Telcos dominate the mobile payments industry across Africa. Banks need to move out of catch-up mode. By Ria Pinto, Director, Financial Services Sector, IBM
Africa truly is the mobile continent. Consider the figures: some two-thirds of Africans have a mobile phone, and 600 million mobile devices can be found on the continent.
However, Kenya aside—where 50 percent of citizens use mobile money for key payments—mobile commerce or m-commerce has been slower to take off. But as big investment in m-payments by South Africa’s big-four banks shows, the opportunity is substantial.
M-commerce adoption will be driven by the high proportion of unbanked citizens (67 percent in South Africa, according to some) and growing market penetration of smartphones. The $50-dollar handset is changing everything, and according to IDC, smartphones accounted for 41.9 percent of all mobile handset shipments to the Middle East and Africa in 2014, as compared with 27 percent in 2013.
Africa’s adoption of mobility means that Africans are leapfrogging directly into the Digital Age. This new generation of consumers expects the “app experience” from all service providers on the mobile channel: instant, ubiquitous access to services and content using software that is intuitive but comprehensively functional.
In business terms, this means consumers want a total experience that matches their needs.
The result? A disruption of business models and value chains across all industries. In financial services, the first wave of disruption has focused on payments, with well-publicised ventures like M-Pesa digitising cash across Africa’s complex trade routes.
Significantly, this payments revolution is being led by the mobile operators. Their brands are strong and trusted in these markets, whereas the financial services brands have little traction in markets that are largely unbanked.
Now these telecommunications companies are partnering with financial services companies to provide insurance products. The basic product is often paired with value-added services like weather and market information for crop insurance: a customised experience that goes beyond the merely transactional.
Banks are of course involved but primarily, it seems, at the back end. They provide the financial expertise and also the all-important banking licence, but they are not the face of the new offering.
In short, banks risk disintermediation. Digital consumers in Africa tend not to see “paying”, “shopping”, “travelling” and other functions as silos. What they want is to achieve a particular goal.
What does this mean for banks? Simply, that in order to attract this new generation of African consumers, they will have to partner with companies in other industries, especially telcos, to provide consumers with solutions to life’s challenges—not products.
Window of opportunity
Banks have a limited window of opportunity to bid for a leadership position in these ecosystems, despite the telcos’ early advantage.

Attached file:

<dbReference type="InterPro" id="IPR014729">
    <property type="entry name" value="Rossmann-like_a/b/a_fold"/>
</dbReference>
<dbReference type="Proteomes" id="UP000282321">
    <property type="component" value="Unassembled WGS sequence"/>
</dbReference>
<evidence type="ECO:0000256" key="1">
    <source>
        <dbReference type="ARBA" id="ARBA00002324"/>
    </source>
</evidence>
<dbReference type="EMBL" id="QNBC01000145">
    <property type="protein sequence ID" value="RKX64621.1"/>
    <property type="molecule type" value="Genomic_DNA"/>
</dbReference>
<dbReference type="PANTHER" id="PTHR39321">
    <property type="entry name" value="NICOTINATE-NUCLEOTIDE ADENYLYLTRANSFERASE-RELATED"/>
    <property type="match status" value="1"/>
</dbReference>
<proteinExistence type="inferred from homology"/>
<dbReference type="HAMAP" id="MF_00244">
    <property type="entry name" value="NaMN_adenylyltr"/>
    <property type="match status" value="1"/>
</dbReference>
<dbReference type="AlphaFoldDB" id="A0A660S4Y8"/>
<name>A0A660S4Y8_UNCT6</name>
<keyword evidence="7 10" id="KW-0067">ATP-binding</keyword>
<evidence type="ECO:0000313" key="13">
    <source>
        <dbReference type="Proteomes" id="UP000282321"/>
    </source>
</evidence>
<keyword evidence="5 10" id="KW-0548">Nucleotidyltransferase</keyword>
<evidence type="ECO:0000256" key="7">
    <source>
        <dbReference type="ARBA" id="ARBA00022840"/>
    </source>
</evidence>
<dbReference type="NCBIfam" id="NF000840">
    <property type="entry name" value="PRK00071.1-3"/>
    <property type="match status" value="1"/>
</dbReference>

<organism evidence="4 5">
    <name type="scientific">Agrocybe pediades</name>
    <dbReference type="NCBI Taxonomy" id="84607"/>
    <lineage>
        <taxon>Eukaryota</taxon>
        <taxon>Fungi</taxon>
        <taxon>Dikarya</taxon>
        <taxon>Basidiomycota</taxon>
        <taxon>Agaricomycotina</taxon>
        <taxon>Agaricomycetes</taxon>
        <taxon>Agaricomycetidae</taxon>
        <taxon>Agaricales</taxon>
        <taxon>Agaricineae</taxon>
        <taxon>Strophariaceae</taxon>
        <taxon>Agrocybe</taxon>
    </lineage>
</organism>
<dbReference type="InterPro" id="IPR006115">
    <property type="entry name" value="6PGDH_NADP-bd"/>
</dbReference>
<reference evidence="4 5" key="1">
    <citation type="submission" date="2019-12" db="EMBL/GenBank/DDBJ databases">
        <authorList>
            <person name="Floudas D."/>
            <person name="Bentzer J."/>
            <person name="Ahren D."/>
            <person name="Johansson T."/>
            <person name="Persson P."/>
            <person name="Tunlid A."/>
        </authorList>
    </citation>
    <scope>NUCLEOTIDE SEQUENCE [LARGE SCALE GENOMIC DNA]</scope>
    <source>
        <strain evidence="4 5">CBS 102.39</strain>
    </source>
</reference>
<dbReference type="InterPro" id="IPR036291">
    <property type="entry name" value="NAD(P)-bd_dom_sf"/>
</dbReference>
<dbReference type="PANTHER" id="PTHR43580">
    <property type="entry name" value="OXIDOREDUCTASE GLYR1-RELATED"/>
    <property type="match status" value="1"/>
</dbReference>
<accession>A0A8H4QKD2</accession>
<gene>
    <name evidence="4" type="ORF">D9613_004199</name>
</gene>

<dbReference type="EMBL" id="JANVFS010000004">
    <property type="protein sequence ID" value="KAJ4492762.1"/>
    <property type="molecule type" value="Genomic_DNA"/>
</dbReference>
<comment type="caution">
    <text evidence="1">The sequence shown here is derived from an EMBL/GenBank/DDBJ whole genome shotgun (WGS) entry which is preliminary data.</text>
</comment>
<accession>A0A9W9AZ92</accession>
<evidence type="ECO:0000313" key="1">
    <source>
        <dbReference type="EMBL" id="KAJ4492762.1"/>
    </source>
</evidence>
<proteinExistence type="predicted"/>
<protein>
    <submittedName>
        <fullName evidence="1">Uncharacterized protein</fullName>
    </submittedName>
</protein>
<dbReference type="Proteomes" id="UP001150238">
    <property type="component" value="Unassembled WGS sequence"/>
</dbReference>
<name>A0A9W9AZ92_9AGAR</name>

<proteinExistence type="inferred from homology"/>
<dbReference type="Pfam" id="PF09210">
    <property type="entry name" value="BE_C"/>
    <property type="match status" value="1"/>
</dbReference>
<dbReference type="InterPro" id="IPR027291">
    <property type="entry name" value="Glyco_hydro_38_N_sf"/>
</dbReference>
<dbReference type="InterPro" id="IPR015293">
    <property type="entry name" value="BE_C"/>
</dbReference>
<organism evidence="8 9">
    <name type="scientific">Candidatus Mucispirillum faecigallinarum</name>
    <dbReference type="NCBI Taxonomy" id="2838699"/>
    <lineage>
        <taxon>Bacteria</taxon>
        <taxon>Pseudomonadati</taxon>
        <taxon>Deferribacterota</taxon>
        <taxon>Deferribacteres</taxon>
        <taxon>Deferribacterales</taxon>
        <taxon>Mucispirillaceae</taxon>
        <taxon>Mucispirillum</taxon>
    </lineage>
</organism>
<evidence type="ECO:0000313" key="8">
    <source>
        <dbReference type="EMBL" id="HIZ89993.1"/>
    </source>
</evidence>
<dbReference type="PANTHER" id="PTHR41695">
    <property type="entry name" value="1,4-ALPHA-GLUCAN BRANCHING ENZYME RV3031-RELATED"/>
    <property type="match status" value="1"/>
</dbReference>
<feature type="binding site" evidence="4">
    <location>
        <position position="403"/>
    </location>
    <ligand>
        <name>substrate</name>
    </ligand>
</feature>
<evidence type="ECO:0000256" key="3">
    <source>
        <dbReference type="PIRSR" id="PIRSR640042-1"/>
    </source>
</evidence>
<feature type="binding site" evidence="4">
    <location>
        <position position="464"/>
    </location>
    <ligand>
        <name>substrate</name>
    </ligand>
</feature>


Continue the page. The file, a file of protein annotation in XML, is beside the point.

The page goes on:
In order for banks to seize the opportunity offered by mobility in Africa—and particularly by the growing numbers of smartphones—they should put the basics in place. IBM believes that developing a mobile strategy that increases operational efficiency, and empowers employees to improve the customer experience, is vital. Cloud computing is critical here, as it enables flexible access to the latest technology.
In South Africa, cloud has the potential to help banks overcome a basic challenge: inflexible, legacy back-office systems. Banks know what to do, but their systems cannot respond quickly enough. Newer entrants, unburdened by legacy systems, are already using the cloud to great effect.
IBM also views data analytics as a critical capability. Providing the “app experience” outlined above means turning data into actionable insights in real time. The company is working with local banks to use analytics as the key to differentiation in a highly competitive market. Banks, recognising that they are not yet engaging with their customers in a customised manner, are looking to IBM to develop solutions that will create the appropriate customer experience.
The final foundational competence is security. IBM believes that approached in the right way, security can be a key enabler of the mobile channel. CIOs and their C-suite colleagues need to look beyond just apps and devices to take in the whole data life cycle of the mobile channel, from the user through to the transaction and back again.
At a time of disruption, innovation is the key to success. Of course, banks need to improve the mobile banking experience itself, but to build lasting customer loyalty, they will have to think about what Africans—individuals and companies—want, and forge the partnerships necessary to provide it. In so doing, African banks will gain valuable experience that will put them in pole position as other markets adopt mobility.
 “Smartphones usurp feature phones”, IT Web, 26 April 2015, available at http://www.itweb.co.za/index.php?option=com_content&view=article&id=142825:Smartphones-usurp-feature-phones&catid=260.